When chemical wastes hit the headlines in 1978 the name "Love Canal"
entered the American vocabulary. Suddenly Rachel Carson's vision of a
"silent spring" seemed real: the genie of modern chemical technology
had turned upon its master. In truth, it was the chemical industry's
worst nightmare: they had known since the late 1950s that burying
chemicals in the ground did not get rid of them but merely created
pockets of poison. But they were hooked on cheap disposal so they kept
doing it anyway, hoping against hope that no one would find out. (See
RHWN #97 and #98.) By that time industry had produced--and stashed
SOMEWHERE--about 100 trillion pounds of hazardous wastes, enough waste
to create a highway to the moon 100 feet wide, 10 feet deep.
When things hit the fan at Love Canal in 1978, many chemical executives
thought it was all over. The 50-year chemical joy-ride was finished.
The public knew. There was no way to pretend any longer. Perhaps the
chemical industry itself was finished.
But these chemical-industry doomsayers were wrong. Congress could be
counted on to help out, and help out it did.
In 1980 Congress passed the "Superfund law" to clean up all the Love
Canals--all 32,000 of them, or all 439,000 of them, depending on which
government estimate you accept. In the 1980 law, Congress gave the
bulk of the cleanup job to U.S. Environmental Protection Agency [EPA],
but it also created a new unit of government inside the U.S. Public
Health Service, called the Agency for Toxic Substances and Disease
Registry (ATSDR, usually pronounced one letter at a time, A-T-S-D-R).
According to the 1980 law, ATSDR's "mission is to prevent or mitigate
adverse human health effects and diminished quality of life resulting
from environmental exposure to hazardous substances." ATSDR was
supposed to measure the HUMAN HEALTH aspects of hazardous waste sites
so illness could be prevented or mitigated. At the time, this seemed a
bold and worthy goal. In retrospect the 10-year history of the agency
has proven to be anything but bold and worthy, as we shall see.
From 1980 to 1983, the Public Health Service simply refused to create
ATSDR. A lifelong bureaucrat and physician named Vernon L. Houk was in
charge, and he just put ATSDR on a shelf and thumbed his nose at
Congress. Houk was honest about his feelings: he said ATSDR wasn't
needed because chemicals don't harm people. ATSDR was finally created
in 1983 by a lawsuit filed jointly by the Environmental Defense Fund
(EDF), the Chemical Manufacturers Association, and the American
Petroleum Institute, all seeking to force Houk and the Public Health
Service to comply with the law.
It is not hard to imagine why EDF wanted ATSDR, but why would the
Chemical Manufacturers Association and the American Petroleum Institute
want ATSDR created? And particularly under Houk's leadership? (We'll
explore this mystery as we go along.)
By 1985 ATSDR was two years old but under Houk's leadership it was a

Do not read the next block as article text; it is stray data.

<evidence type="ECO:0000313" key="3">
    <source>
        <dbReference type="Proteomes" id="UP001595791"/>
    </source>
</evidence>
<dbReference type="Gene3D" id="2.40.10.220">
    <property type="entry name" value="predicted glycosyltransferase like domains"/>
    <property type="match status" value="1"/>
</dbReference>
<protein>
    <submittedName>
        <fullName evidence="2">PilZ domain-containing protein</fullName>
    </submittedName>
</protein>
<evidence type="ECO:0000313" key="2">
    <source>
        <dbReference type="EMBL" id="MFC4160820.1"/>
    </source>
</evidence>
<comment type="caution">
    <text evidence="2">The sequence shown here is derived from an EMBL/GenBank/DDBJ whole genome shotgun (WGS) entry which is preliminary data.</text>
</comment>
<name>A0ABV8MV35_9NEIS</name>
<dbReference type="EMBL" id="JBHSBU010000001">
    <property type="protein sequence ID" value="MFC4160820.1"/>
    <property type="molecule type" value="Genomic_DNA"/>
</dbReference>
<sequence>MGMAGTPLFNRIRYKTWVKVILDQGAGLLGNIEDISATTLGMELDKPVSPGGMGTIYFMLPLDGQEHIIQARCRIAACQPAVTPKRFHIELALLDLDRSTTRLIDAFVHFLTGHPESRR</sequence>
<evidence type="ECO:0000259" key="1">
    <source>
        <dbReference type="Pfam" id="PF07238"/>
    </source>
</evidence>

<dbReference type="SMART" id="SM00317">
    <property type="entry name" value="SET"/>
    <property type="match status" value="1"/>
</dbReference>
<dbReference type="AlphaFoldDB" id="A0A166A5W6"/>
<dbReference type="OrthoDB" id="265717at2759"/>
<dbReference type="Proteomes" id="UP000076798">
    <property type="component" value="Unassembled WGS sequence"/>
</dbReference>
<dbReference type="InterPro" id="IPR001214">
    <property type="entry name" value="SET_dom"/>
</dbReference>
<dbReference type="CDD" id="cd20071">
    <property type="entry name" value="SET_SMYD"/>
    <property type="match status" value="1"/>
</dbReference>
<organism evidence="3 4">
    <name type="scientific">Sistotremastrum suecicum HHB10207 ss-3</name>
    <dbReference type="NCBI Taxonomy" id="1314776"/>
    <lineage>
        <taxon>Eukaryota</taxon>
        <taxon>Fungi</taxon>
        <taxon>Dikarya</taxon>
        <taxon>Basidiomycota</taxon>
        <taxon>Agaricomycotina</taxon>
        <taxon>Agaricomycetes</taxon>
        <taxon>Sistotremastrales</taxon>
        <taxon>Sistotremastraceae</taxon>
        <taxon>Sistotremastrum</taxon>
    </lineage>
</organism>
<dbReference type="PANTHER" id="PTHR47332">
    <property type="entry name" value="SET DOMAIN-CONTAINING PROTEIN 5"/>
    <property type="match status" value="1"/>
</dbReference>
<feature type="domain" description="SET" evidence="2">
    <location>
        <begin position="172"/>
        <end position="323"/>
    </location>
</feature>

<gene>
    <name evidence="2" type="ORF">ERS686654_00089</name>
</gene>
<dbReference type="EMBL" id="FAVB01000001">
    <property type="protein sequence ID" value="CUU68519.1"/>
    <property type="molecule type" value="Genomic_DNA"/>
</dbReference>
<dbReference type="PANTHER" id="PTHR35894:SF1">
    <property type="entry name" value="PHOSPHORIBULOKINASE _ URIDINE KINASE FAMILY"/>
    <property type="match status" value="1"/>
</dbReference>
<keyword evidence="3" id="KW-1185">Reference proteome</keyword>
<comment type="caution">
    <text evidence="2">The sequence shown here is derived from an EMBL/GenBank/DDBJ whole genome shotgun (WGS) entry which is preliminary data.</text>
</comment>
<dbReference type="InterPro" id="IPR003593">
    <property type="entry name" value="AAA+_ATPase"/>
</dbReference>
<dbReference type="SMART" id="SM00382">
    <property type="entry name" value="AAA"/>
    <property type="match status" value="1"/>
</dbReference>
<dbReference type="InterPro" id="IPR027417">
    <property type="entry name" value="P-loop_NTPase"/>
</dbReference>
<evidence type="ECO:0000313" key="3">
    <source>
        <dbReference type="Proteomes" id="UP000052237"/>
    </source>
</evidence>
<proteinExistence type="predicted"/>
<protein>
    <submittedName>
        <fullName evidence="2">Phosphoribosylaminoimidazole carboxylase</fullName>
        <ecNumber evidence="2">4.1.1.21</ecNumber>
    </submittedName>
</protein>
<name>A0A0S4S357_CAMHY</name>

"crippled" agency that "still did not have a clear agenda and work plan
and had not produced any substantial work on the health aspects of
hazardous waste sites," according to the National Academy of Sciences.
In 1986 Congress reacted to ATSDR's 5-year failure by giving the agency
more responsibility, requiring the agency to:
(a) conduct health assessments of every site listed on, or proposed
for, the National Priorities List (or NPL, the official list of
dangerous old dumps needing Superfund cleanup);
(b) establish a priority list of chemicals found at Superfund sites;
(c) produce toxicological profiles for each substance on the list;
(d) and undertake studies of the health effects of hazardous substances
and hazardous waste sites.
Congress gave ATSDR two years to produce health assessments at all 951
sites that had been put on the Superfund list as of October 17, 1986,
and one year to produce health assessments for any site added to the
list (or proposed for the list) thereafter. The first requirement meant
that ATSDR had to crank out almost two health assessments EACH DAY for
the next two years. The second requirement meant ATSDR had to produce
studies of health effects at a site well before EPA itself completed
initial site evaluation. It is EPA's initial site evaluation that
produces the bulk of the data about what chemicals were dumped at a
site and where they have gone, so ATSDR was required to study health
effects four to five years before data was available about particular
toxins and possible pathways of exposure.
Combined with Houk's conviction that the agency had no valid role
because he "knew" chemicals never harmed people, the new Congressional
requirements guaranteed ATSDR would produce shabby, inconclusive work,
and sure enough that has become the hallmark of ATSDR. In fact, a new
report on ATSDR's performance, released this week is titled
INCONCLUSIVE BY DESIGN: WASTE FRAUD AND ABUSE IN FEDERAL ENVIRONMENTAL
HEALTH RESEARCH. The title refers to the fact that, in the vast
majority of its health assessments to date, ATSDR has chosen to employ
techniques that cannot discern the kinds of health effects Congress
told it to study.